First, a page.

View Full Version : An Adventure in Oscillator Theory


VintagePC
05-08-2014, 03:17 PM
Okay folks... here's something I'm hoping some of the seasoned folks here might be able to help with. It's gonna be a wild ride in trying to understand oscillators and some theory, so hold on to your hats! :)

:scratch2::scratch2::scratch2:

Specifically, I'm looking at the implementation of the 6AF4 oscillator on Pg. 4 of this SAMS: http://www.earlytelevision.org/pdf/Blonder-Tongue-99-Sams-259-3.pdf

Here's what I've been able to puzzle out, and I'd like to know if I'm correct in my understanding of the below points (or not). The upper half of the circuit can be ignored since it has no bearing on the LO frequency - if you haven't read the rest of the sams it's just a diode superhet mixer.

1. L9 and L8 - I suspect these function as RF chokes to keep the B+ clean and the RF from back feeding. No impact on frequency.

2. The oscillator design: I suspect it is a colpitts type oscillator based on the similarity to some tube reference designs I have found - but I'm getting confused any time I try to relate components in the SAMS to a reference design (e.g. on Wikipedia, http://en.wikipedia.org/wiki/Colpitts_oscillator) so that I can attempt to calculate frequencies (or component values, based on a known frequency.. which is my ultimate goal, see below.)

3. C7 and C6 are decoupling caps which serve to block the B+ from the chassis, as the other end of the tuning inductor (L3) is attached to the chassis. Since they're in the grid-anode circuit I suspect they still affect frequency by 1/C= 1/C7 + 1/C6 + 1/Ct where Ct is the capacitance of the tuning mechanism, C is the total capacitance of the LC tank circuit.

4. The item labelled as "gimmick" adds some minute capacitance (Ct?) in parallel with the tuning coil to tweak the frequency. If this Ct is several orders of magnitude smaller than C7 or C6, (pF vs F?) it would then dominate those terms in the inverse equation above... and C7/C6 would therefore be negligible in determining frequency?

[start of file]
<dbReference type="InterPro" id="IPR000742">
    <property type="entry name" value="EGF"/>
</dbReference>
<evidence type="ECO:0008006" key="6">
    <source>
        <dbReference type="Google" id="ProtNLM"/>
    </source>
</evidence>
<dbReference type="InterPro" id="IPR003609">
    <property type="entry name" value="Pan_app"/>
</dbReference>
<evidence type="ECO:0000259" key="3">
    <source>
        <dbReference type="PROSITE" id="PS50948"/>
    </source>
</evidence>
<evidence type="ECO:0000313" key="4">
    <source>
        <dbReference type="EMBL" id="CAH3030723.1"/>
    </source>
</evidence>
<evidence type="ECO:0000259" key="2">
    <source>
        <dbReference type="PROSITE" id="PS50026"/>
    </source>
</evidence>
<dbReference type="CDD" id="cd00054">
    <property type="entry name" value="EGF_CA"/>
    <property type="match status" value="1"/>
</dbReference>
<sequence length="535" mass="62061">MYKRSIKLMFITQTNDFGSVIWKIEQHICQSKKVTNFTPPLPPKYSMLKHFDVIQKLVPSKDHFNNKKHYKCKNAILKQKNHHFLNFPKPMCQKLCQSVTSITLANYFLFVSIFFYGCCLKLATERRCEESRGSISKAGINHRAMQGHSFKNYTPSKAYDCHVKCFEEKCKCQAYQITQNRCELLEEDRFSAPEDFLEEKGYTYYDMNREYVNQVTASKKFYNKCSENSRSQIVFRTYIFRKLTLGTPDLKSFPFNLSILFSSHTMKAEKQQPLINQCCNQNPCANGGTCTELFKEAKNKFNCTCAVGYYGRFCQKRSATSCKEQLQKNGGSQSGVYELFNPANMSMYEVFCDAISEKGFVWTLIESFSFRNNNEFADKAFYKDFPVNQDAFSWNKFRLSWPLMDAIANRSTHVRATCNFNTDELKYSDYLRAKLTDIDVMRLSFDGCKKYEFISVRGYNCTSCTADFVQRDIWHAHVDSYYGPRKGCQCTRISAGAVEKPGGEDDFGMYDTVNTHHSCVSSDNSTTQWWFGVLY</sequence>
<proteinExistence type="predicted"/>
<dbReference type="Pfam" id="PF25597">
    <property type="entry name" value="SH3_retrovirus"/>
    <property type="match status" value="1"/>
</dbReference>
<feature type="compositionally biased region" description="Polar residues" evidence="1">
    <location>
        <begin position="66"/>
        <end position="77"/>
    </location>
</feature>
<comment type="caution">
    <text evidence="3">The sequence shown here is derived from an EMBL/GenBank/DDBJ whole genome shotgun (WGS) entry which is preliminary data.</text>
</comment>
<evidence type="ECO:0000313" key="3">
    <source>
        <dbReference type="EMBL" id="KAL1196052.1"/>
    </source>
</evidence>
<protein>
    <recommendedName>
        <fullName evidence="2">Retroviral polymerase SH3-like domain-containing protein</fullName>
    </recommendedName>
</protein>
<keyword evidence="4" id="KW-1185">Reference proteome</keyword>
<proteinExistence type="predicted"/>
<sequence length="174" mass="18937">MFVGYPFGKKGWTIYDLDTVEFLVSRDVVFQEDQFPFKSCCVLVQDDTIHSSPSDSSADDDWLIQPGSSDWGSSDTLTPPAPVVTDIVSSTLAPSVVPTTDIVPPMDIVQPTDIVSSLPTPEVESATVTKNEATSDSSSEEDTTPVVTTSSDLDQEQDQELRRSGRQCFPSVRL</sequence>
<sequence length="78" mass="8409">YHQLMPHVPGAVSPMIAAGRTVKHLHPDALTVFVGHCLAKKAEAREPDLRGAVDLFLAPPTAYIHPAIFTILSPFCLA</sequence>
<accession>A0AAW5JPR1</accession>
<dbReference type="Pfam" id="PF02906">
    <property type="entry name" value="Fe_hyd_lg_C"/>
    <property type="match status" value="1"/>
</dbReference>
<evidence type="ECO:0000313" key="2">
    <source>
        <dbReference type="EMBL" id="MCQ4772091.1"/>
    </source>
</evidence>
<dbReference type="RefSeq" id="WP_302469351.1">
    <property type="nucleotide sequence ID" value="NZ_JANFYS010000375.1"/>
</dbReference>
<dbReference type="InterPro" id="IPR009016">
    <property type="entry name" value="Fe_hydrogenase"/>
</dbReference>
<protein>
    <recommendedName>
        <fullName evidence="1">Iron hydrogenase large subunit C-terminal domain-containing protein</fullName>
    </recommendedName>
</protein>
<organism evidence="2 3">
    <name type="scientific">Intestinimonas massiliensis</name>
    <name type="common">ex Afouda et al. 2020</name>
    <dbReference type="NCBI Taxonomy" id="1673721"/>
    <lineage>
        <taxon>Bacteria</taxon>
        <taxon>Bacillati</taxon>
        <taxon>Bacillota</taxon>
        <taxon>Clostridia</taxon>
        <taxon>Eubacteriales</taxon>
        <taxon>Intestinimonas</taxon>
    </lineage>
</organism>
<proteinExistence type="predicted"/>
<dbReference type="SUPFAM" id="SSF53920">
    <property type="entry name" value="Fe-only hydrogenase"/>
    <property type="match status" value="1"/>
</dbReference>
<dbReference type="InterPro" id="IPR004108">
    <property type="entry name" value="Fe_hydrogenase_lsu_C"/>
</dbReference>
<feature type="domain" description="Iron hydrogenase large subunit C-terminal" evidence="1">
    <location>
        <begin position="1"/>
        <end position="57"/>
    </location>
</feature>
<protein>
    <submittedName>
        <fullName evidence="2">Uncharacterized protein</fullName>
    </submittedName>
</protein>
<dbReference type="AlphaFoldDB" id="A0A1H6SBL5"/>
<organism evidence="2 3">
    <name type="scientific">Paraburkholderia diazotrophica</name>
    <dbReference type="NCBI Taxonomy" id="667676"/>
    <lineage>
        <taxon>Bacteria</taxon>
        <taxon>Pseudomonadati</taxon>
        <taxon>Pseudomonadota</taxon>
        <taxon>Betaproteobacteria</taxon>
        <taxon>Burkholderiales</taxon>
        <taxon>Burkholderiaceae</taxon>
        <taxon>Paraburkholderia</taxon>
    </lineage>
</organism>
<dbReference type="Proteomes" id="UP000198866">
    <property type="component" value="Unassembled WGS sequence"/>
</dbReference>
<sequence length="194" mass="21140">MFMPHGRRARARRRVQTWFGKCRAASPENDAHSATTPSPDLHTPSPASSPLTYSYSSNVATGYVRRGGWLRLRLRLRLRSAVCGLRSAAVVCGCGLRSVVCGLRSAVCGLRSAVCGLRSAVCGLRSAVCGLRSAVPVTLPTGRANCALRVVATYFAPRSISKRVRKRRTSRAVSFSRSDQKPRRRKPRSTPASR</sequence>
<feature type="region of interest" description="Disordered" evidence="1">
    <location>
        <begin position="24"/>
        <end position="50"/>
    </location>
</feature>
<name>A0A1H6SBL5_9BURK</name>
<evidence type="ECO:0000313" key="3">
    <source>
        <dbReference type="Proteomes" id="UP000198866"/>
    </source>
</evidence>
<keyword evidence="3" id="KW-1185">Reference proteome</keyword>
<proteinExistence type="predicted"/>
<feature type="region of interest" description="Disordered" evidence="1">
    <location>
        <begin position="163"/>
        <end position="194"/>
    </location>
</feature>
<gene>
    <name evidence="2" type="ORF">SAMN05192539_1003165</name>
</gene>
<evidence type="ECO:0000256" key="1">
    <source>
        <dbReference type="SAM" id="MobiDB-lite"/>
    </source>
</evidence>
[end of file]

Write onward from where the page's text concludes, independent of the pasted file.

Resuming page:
4a. Similarly, the output "tickler" is off the cathode of the tube.. Colpitts reference designs have the output from anode to cathode though... which is why I'm not entirely sure of (2).


How am I doing so far? I don't have a significant background in EE but it's a hobby and I do understand most of the basics and am trying to build. ;)

Where I'm ultimately interested in going is determining what modifications to the circuit are necessary to lower the frequency range of the LO. As designed it would span UHF 14-83, minus Ch5 (for superheterodyne downmixing) or 394 - 808 MHz.

Target frequency range is cable 14-83 minus ch5, or 44-500MHz.

However... baby steps... I'm hoping to break it down in a way that is logical for my thought process and then work up to the point where I understand it well enough to attempt that. :)


Thanks in advance, and I'm looking forward to the discussion and the fascinating tidbits people usually have to offer around here!

bob91343
05-08-2014, 04:12 PM
I think it's a Hartley. The clue is that the tuned circuit has a grounded tap on the end of the travel of the slider.

VintagePC
05-08-2014, 06:02 PM
I think it's a Hartley. The clue is that the tuned circuit has a grounded tap on the end of the travel of the slider.

That would have been my second guess. I spent a good while looking at tube implementations of both of these and I ended up deciding on Colpitts because it is referenced more often in relation to UHF design.

Is the slice of tuning mechanism that runs from the wiper to the chassis connection the bit that forms the second inductor in a Hartley?

bob91343
05-08-2014, 08:22 PM
The Hartley uses a tapped inductor, and that's what we have here. The tap happens also to be ground, a bit unusual but the concept is similar. Most Hartley oscillators have the tap going to cathode, the resonant circuit between grid and ground.

Colpitts, on the other hand, uses two capacitors for a tap and doesn't tap the coil.

So this circuit doesn't really act like either one. The bottom line is that you need frequency selective feedback and gain.

Electronic M
05-08-2014, 09:12 PM
I think I have one of those Blonder Tongue units stashed away.

Another thing to consider is that at higher frequencies cavities and mechanical structures around that size can have capacitance and inductance at values suitable to contribute/be integral to the operation of the circuit. You may have to look for parts that are not on the list to fully understand the operation.